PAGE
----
Most screen depictions of Hawai‘i minimize the Native Hawaiian, Asian, Pacific Islander and Hapa (multiracial) people who collectively make up most of its population. Television writer, author and former Time magazine correspondent Lisa Takeuchi Cullen (“The Ordained”) aims to change that with “‘Ohana,” the hourlong series that she recently landed at ABC.

The Hollywood Reporter posted yesterday (August 22) that the series draws from “Shark Dialogues,” Kiana Davenport’s 1995 novel that highlights the ways ancestral cultures, United States colonialism and other historical forces have influenced contemporary Hawai‘i. Both the book and the series examine these themes through the stories of four contemporary Hapa women who are linked by their grandmother’s death and the plantation she leaves behind.

Cullen will write the adaptation, while Viola Davis (“Fences”) and Julius Tennon (“Custody”) produce through their JuVee Productions. Cullen told THR that the series will open new frontiers for stories about Hawai‘i.

“So many Hawai‘i-set stories have been told from the White point of view,” she said. “This is a story we’re passionate about telling from the point of view of Native Hawaiians, Pacific Islanders, people of Asian descent and people of Hapa heritage.”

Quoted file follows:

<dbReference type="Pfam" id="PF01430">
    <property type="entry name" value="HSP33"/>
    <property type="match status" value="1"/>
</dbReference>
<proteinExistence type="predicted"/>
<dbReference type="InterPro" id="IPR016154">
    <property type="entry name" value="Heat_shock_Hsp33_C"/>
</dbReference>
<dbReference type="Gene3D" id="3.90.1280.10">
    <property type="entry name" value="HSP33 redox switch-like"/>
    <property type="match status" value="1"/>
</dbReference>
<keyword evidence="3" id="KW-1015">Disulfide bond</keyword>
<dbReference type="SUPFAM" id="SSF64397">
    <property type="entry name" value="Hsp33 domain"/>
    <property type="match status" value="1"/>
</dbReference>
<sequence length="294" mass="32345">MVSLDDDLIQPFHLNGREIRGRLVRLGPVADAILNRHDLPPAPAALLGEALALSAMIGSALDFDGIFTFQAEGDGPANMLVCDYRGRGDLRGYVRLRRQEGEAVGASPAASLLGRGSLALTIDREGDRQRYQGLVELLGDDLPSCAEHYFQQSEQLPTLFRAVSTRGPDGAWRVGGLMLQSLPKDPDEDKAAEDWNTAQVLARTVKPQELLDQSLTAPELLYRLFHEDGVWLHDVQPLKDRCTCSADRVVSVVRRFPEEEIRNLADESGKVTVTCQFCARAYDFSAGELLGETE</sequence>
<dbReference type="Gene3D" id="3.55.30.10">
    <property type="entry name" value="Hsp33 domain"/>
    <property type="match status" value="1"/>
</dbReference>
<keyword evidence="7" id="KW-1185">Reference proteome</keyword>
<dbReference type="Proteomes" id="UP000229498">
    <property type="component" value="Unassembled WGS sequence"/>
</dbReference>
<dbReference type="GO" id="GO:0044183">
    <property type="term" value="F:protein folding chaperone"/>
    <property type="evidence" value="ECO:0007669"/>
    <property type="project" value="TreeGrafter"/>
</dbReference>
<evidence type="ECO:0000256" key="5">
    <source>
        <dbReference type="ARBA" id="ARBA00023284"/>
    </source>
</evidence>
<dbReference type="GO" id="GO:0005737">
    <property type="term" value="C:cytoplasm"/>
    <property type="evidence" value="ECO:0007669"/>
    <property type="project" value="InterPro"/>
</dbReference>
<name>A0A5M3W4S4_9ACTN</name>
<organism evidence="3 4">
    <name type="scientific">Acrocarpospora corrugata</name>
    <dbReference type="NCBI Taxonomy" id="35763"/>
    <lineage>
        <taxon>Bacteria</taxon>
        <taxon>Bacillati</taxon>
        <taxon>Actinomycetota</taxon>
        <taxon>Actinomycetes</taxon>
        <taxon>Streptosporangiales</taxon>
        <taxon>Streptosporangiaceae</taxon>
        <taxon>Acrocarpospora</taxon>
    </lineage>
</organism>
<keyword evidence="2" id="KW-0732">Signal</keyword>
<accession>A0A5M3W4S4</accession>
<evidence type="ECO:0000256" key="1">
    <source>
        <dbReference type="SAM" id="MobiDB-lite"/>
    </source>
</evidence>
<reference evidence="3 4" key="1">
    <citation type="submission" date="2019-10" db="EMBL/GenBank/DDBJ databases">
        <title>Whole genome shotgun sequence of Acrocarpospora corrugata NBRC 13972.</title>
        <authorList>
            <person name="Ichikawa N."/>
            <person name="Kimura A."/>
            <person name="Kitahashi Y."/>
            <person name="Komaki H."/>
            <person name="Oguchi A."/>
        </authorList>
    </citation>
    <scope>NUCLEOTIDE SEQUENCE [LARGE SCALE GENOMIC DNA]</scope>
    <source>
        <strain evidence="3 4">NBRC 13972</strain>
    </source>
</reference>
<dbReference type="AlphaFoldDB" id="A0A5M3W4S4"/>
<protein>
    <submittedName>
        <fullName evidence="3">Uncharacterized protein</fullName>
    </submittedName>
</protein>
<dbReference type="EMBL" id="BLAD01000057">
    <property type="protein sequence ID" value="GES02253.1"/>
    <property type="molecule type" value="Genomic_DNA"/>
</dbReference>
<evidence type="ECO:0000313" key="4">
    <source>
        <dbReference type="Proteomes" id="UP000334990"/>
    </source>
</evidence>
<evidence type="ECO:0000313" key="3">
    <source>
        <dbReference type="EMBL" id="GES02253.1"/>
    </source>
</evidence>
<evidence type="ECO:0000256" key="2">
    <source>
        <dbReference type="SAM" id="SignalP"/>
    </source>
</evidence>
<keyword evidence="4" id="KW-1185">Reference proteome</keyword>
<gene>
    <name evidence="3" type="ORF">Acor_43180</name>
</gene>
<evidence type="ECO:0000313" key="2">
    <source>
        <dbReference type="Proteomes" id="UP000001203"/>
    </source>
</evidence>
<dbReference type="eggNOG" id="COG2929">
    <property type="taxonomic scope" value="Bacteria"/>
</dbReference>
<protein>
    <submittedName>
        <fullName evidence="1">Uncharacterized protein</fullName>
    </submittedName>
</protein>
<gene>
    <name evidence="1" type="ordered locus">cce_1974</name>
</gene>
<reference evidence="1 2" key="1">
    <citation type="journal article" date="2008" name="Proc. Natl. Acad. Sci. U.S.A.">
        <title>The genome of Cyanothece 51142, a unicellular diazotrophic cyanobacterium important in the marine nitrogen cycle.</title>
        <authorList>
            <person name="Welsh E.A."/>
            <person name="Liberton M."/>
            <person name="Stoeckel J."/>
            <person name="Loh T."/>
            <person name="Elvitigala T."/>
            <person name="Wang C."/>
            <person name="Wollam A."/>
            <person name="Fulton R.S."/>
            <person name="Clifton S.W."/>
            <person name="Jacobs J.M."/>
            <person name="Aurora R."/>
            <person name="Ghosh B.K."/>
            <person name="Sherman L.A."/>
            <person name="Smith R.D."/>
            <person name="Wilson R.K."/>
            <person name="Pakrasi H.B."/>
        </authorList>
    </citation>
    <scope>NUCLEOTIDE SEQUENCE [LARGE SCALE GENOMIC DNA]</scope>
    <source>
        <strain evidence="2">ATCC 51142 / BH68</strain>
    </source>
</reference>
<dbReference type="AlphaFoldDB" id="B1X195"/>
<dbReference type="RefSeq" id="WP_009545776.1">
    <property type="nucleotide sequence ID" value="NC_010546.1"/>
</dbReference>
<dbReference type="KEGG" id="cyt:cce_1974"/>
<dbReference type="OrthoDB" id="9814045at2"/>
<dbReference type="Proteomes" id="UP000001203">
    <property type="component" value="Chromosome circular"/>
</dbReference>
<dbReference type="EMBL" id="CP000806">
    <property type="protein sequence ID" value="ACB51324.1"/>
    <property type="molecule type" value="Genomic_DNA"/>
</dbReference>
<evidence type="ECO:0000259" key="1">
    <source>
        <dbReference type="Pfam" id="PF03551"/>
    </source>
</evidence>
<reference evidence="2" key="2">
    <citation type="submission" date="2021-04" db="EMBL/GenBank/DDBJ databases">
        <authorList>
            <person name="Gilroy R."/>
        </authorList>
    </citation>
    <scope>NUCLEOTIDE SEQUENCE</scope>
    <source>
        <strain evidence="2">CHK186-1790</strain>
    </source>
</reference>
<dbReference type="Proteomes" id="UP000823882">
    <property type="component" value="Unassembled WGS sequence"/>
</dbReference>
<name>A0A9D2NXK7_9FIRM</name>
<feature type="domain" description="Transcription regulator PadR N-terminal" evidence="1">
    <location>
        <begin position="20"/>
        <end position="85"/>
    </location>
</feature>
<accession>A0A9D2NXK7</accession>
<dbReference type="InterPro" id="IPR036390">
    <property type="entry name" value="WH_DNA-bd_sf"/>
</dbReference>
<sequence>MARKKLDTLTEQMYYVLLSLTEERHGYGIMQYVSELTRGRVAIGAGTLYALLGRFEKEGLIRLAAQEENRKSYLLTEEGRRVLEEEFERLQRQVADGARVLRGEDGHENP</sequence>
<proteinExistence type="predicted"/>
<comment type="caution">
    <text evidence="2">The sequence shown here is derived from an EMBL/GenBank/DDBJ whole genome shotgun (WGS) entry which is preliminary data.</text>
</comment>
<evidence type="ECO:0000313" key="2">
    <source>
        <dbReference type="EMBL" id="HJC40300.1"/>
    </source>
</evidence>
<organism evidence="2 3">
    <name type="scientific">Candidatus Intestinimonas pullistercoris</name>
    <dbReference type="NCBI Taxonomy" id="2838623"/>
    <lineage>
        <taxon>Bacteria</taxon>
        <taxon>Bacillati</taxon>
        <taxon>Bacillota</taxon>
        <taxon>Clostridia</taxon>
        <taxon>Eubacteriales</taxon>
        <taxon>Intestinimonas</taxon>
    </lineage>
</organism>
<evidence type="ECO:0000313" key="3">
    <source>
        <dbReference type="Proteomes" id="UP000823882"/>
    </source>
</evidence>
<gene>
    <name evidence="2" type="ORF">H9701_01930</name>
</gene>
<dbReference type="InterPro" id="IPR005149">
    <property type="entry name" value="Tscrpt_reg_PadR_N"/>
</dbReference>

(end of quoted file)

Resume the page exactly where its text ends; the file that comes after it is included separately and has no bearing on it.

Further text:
Cullen, who is Japanese-American, adds that she mentioned the anticipated profitability of “Crazy Rich Asians,” one of few Hollywood projects with an Asian director and cast, when pitching the series. She ultimately sold the project on August 15—the same day the film hit theaters. 

“The landscape has shifted dramatically in the last 12 months, and maybe in the last week,” she said. She also told THR that she recently entertained another idea from a producer who said, “I would be very open to [the protagonist] being cast with an Asian-American actor, because I think ‘Crazy Rich Asians’ is going to be the biggest movie this year, and there’s going to be a huge demand.”

“‘Ohana is Hawaiian for family, and that is a big part of who we are and what we want JuVee to support: embracing cultures and points of view from all over the world and showing that we all can relate and connect to each other,” Davis and Tennon said in a joint statement to the publication.